5 Things I Learned at VicenzaOro January 2019

Buongiorno from Italy, where I just made my first visit to the VicenzaOro show (still running through Jan. 23!). Thanks to the Italian Exhibition Group, I was fortunate enough to be part of an international hosted press delegation, and I don’t think it’s the prosecco talking when I say that this show is fantastico in every way. (But let’s not discount the importance of a periodic glass of prosecco. And when I say periodic, I mean at lunch, while you’re at a booth admiring jewelry, at the end of the day in an Aperol Spritz.…) Thanks to the American and British journalists for making the trip so much fun and to the exhibitors who were so welcoming and friendly. Watch this space for more coverage soon, but in the meantime, here are just a few things I learned from my first VO.

1. Emeralds are still in.
Surprise, surprise, right? I thought another colored stone might be the star at VO. But it’s time to just give in already! Though Picchiotti had tons of diamonds (and sapphires and rubies) in its Xpandable line, the emeralds were definitely the stars. And when I asked Nikos Koulis to point out his favorite piece in his booth, the Greek designer didn’t hesitate for one minute. He then turned and pointed to a Deco-inspired emerald, diamond, and translucent enamel necklace (pictured at top).

 

Eva Nueva
Missed Eva Nueva at VicenzaOro? See the designer in Las Vegas at Prestige in Luxury.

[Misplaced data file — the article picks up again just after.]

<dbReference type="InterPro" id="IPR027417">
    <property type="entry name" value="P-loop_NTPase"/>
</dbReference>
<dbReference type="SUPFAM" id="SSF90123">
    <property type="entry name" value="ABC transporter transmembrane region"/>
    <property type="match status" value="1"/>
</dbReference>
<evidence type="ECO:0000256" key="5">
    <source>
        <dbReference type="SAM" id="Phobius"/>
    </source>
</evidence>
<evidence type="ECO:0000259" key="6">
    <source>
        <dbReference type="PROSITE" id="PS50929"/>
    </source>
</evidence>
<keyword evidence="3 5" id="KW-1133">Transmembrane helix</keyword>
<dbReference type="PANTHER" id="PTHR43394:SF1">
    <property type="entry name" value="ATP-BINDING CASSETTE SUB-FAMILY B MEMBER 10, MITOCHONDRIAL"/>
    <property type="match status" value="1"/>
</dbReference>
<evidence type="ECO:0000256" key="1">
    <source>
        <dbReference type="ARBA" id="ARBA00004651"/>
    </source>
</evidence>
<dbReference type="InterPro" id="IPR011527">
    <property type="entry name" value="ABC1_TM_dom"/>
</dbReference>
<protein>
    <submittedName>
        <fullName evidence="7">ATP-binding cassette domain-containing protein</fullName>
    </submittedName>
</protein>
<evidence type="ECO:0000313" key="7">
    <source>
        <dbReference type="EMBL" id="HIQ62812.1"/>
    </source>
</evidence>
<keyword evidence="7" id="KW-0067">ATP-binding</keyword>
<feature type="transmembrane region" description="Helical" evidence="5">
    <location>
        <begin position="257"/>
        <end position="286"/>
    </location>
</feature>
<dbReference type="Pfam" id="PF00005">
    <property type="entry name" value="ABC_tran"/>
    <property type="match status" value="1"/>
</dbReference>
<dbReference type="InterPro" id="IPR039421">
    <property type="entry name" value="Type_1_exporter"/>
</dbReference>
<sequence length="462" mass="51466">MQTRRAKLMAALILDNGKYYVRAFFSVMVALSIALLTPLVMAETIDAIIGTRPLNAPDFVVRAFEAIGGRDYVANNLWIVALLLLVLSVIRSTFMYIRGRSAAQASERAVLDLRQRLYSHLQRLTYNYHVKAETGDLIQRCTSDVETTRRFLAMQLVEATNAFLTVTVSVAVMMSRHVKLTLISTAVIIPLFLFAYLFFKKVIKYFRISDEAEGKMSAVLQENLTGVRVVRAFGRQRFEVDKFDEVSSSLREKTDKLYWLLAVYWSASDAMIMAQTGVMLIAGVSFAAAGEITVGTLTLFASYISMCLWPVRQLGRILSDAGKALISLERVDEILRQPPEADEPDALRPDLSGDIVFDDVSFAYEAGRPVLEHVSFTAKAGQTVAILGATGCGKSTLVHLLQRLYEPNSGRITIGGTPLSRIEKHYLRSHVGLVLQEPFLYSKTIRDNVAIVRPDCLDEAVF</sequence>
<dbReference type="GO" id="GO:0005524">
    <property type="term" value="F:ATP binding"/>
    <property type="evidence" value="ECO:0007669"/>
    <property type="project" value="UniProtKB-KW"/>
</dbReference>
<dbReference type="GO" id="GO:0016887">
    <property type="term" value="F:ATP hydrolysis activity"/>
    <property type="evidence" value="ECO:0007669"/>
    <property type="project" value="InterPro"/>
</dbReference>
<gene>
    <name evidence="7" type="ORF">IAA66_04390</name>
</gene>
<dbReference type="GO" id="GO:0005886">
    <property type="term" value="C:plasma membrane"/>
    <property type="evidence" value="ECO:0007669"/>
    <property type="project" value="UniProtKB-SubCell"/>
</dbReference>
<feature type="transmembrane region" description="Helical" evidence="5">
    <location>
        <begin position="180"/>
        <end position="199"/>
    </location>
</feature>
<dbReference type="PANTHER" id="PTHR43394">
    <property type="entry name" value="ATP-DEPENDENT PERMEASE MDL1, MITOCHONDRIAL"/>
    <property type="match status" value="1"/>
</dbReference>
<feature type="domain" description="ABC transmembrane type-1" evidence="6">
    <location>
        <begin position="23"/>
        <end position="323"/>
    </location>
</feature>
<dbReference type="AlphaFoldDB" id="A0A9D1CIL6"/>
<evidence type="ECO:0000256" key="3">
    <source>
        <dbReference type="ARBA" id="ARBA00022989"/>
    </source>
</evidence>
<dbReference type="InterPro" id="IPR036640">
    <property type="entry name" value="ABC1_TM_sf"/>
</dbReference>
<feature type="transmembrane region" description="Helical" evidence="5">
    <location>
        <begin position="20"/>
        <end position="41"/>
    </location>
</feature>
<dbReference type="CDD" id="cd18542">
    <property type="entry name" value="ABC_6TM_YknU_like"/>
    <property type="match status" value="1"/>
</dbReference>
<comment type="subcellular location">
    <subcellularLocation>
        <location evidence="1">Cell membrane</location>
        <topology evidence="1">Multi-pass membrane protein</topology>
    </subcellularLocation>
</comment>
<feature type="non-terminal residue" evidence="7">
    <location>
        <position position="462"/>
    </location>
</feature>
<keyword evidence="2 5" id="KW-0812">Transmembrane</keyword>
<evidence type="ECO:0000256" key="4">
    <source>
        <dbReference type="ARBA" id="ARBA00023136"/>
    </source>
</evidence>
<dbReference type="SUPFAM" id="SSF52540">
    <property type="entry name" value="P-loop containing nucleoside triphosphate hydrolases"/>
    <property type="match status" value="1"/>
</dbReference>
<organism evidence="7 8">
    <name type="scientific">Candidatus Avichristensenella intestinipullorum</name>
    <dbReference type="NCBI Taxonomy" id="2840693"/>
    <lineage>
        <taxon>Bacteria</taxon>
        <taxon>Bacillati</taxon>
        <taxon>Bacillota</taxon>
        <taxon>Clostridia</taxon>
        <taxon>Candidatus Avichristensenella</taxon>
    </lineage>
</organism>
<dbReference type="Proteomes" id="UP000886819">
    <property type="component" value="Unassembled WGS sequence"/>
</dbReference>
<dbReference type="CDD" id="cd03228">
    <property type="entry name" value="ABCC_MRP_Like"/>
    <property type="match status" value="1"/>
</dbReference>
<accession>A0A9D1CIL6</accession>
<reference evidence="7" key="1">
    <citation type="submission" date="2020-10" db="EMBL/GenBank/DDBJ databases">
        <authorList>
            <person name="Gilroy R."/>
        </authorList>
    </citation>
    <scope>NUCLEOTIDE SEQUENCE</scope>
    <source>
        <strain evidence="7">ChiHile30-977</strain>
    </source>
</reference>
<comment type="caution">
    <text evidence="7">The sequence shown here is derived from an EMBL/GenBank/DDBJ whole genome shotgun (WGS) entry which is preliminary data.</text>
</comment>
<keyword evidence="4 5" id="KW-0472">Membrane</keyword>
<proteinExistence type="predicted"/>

2. It’s never too early to start thinking about summer.
Bright ocean blue and sun-kissed coral—what I’ve come to consider the unofficial Italian colors—were all over the displays. It may be 40 degrees in Vicenza (or 6 in New York City…sorry, everyone!), but designers—such as Italy’s Eva Nueva—clearly had warm weather on the brain.

 

Lydia Courteille pyramid
When you open the top of Lydia Courteille’s pyramid ring, surprise! That little guy pops out.

3. It pays to travel.
In 2016, Paris-based designer Lydia Courteille took us to Ethiopia with her green tourmaline– and tsavorite-heavy Queen of Sheba collection. Now, she’s ventured to Guatemala with Nuevo Mundo, an insanely colorful tribute to a recent three-week trip there. Inspired by Mayan pyramids, masks, and fabrics, the pieces are simultaneously playful and awe-inspiring.

 

Alasia enamel rings
These silver and enamel rings by Alasia Gioielli are all handmade. The letters and flowers are also hand-drawn!

4. Think about how much time you need to walk the show—then add a day.
Even though my feet were killing me (and I was wearing comfortable shoes, I promise!), I could have used at least another day or two to simply wander the halls of the show. I found Italian designer Alasia Gioielli when I was wandering aimlessly around Hall 5—and I’m so glad I did. Her enamel rings are so bright and cheerful!

 

JAR earrings
I was in JAR heaven at the Museo del Gioiello.

5. Get thee to the jewelry museum.
The Museo del Gioiello, located inside the stunningly beautiful Basilica Palladiana, is an incredible sight to behold—and even if you’re not in Italy for VicenzaOro, it’s worth a trip to Vicenza (which is only a 45-minute or so drive from Venice). It has the most extensive collection of JAR pieces I’ve ever seen outside of his Met exhibit in 2013. And it was so cool to see works by modern masters such as Taffin and Oscar Heyman. If you’re a jewelry lover, it’s a must-visit.

(All photos courtesy of Melissa Bernardo)